The imbroglio of the banking sector is a reflection of the persistent dualism in the economy. A small dominant formal sector, which has access to formal financial institutions, seems to be utilizing it to its maximum benefit, while attempts to incorporate a large informal sector to the formal financial system appears to consistently fall short of producing desired results. The challenge is to re-orient the existing institutions to this task. Recognizing the needs and requirements of the informal sector assumes critical importance in the context of India. The assumption that the informal would eventually fade away is unfounded and sometimes undesirable as the institutional objectives and rigidities of the formal financial system is often exclusionary. Increase in NPAs point to the sluggishness of activity in the formal segment of the economy as investments and cash flows have slowed down. In such a situation the vibrancy of the informal sector is what produces the much-needed cushioning effect for the economy, which undermines the need for revitalizing the dormant accounts and reaching the unbanked.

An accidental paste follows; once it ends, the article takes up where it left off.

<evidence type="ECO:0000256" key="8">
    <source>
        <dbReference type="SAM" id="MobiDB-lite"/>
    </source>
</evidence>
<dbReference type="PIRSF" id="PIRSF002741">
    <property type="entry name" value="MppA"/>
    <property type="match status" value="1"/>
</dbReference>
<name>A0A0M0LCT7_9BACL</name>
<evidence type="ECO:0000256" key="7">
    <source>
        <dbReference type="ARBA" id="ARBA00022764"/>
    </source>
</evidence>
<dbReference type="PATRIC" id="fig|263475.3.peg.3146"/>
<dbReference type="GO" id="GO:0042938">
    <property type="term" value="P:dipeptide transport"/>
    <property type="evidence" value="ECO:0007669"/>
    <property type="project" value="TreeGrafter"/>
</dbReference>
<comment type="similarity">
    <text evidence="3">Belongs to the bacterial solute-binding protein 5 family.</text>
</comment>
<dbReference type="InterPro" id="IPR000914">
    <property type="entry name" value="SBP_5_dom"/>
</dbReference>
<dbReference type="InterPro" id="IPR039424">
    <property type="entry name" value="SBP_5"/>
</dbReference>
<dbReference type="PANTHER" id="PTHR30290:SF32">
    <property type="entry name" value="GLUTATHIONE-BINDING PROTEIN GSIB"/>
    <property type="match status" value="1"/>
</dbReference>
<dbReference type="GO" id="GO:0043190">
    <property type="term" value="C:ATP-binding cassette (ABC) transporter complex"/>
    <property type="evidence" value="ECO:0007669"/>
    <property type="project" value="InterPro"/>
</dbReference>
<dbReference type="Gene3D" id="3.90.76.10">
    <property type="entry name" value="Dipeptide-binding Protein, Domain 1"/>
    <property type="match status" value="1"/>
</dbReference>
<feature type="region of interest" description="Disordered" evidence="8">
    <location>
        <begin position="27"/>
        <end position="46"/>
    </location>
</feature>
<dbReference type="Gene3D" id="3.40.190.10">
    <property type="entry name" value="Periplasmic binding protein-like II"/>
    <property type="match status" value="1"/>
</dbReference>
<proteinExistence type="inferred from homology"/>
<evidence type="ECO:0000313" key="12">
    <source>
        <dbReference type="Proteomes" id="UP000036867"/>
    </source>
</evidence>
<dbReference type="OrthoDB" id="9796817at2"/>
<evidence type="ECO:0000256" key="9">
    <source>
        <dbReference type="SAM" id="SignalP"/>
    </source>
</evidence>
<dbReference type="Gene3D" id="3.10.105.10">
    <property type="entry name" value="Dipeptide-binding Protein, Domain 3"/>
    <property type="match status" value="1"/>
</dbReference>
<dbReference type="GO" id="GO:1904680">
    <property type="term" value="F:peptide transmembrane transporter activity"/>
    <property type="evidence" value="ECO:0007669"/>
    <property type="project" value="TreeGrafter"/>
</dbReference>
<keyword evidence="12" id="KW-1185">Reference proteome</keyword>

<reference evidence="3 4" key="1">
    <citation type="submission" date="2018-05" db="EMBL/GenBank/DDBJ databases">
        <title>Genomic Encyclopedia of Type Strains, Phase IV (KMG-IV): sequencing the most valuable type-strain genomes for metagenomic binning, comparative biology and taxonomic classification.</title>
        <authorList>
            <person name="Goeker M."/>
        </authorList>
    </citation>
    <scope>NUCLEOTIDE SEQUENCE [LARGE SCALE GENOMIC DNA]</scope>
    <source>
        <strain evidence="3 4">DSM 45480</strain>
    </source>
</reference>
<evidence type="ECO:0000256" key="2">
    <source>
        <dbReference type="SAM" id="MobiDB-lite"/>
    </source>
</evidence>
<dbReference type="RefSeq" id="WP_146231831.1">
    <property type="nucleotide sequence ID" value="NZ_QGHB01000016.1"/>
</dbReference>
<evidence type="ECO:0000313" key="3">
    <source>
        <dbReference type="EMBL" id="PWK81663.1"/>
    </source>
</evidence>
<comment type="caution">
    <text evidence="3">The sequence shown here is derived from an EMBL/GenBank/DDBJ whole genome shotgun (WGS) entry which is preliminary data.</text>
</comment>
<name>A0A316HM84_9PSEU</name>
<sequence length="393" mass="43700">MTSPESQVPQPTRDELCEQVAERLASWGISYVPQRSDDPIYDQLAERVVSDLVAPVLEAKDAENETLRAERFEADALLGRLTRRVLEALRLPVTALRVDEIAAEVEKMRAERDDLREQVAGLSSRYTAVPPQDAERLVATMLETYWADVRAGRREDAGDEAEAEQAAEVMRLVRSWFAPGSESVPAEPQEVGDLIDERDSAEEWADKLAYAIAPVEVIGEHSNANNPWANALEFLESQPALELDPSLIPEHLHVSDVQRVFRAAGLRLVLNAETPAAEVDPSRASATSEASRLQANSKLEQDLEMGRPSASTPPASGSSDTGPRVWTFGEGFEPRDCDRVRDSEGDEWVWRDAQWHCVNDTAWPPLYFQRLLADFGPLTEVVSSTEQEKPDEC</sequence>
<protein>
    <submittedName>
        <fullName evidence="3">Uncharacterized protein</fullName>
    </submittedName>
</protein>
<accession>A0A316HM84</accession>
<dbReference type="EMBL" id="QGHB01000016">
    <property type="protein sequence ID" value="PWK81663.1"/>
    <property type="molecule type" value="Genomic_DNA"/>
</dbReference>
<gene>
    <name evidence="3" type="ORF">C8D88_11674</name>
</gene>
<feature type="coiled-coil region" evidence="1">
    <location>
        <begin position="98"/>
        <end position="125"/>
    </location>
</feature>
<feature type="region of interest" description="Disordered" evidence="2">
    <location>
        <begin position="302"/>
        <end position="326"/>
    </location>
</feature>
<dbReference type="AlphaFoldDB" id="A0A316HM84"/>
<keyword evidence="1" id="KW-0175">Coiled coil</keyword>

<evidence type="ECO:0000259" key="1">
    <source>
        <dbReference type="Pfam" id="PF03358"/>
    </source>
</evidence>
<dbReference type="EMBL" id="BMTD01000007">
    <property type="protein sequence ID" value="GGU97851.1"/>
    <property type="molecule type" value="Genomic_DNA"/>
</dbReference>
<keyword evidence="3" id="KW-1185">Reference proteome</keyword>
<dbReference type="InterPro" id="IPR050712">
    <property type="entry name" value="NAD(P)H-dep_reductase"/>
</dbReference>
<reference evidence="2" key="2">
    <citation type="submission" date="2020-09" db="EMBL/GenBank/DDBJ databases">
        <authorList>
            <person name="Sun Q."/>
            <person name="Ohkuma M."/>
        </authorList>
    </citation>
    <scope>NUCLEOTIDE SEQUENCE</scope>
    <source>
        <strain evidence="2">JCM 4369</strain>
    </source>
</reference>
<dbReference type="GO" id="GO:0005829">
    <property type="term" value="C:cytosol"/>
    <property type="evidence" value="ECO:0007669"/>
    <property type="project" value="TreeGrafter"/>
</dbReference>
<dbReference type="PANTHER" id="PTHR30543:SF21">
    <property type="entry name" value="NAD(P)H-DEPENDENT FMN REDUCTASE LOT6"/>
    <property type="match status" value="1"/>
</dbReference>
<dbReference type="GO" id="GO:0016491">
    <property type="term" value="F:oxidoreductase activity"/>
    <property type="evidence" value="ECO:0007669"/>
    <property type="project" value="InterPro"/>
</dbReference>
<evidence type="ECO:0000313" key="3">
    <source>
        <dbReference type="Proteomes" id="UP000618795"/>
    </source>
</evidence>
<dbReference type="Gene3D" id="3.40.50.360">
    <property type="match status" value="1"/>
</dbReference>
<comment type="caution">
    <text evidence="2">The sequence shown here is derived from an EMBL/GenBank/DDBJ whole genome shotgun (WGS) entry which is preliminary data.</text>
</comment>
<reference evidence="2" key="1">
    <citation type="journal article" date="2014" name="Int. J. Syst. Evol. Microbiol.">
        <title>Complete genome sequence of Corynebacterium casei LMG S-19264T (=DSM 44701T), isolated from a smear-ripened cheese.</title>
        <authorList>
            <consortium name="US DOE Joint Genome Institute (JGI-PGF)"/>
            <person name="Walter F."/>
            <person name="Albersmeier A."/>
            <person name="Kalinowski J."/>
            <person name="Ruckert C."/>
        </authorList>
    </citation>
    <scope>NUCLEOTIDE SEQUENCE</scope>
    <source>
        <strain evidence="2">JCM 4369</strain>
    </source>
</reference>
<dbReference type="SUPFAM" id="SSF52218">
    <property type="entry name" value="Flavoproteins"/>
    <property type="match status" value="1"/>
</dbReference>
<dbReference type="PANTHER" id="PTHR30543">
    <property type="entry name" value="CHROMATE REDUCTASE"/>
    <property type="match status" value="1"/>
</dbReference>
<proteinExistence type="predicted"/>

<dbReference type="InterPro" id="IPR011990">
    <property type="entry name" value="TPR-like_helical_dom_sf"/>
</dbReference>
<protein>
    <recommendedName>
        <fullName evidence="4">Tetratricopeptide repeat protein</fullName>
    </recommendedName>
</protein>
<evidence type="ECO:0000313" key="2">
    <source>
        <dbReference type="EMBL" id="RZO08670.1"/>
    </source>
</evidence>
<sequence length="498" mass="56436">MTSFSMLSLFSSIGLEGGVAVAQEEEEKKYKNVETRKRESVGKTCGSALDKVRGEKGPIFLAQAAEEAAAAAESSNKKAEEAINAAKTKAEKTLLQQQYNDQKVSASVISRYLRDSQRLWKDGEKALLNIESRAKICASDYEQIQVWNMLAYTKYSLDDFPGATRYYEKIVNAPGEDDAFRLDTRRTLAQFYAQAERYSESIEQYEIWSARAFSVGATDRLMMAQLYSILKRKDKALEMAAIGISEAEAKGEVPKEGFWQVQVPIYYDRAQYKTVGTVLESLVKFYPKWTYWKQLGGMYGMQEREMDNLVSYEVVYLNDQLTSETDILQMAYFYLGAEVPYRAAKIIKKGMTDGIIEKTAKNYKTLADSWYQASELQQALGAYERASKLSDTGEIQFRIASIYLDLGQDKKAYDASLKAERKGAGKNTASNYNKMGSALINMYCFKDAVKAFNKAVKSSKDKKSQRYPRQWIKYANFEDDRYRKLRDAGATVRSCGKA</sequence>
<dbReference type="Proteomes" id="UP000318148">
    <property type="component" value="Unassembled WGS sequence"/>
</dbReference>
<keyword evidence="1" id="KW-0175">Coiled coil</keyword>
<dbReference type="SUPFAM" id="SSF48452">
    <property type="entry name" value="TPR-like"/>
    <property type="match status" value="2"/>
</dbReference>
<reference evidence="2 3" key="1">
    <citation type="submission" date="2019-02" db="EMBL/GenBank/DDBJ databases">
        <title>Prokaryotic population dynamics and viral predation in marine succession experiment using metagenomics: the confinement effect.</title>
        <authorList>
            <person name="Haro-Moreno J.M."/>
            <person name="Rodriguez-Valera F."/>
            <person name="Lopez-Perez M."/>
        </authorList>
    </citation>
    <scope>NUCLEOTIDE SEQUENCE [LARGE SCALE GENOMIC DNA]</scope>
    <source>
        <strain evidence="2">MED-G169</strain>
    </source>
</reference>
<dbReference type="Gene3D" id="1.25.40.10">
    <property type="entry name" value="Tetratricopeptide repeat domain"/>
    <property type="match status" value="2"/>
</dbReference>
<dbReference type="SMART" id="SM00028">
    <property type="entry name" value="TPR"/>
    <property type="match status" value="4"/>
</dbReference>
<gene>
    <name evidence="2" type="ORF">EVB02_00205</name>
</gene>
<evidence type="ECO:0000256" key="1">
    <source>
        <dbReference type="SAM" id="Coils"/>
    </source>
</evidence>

The conundrum of the banking sector is an outcome of the typical tendency of government authorities to draw up overly ambitious targets and be in a perennial promise mode. Target-driven policies have to be tempered with reality. More importantly, assessing the success of policies solely on the magnitude of targets achieved would turnout to be shortsighted and might keep growth out of the growth strategy.
Disclaimer: The views expressed in the article above are those of the authors' and do not necessarily represent or reflect the views of this publishing house. Unless otherwise noted, the author is writing in his/her personal capacity. They are not intended and should not be thought to represent official ideas, attitudes, or policies of any agency or institution.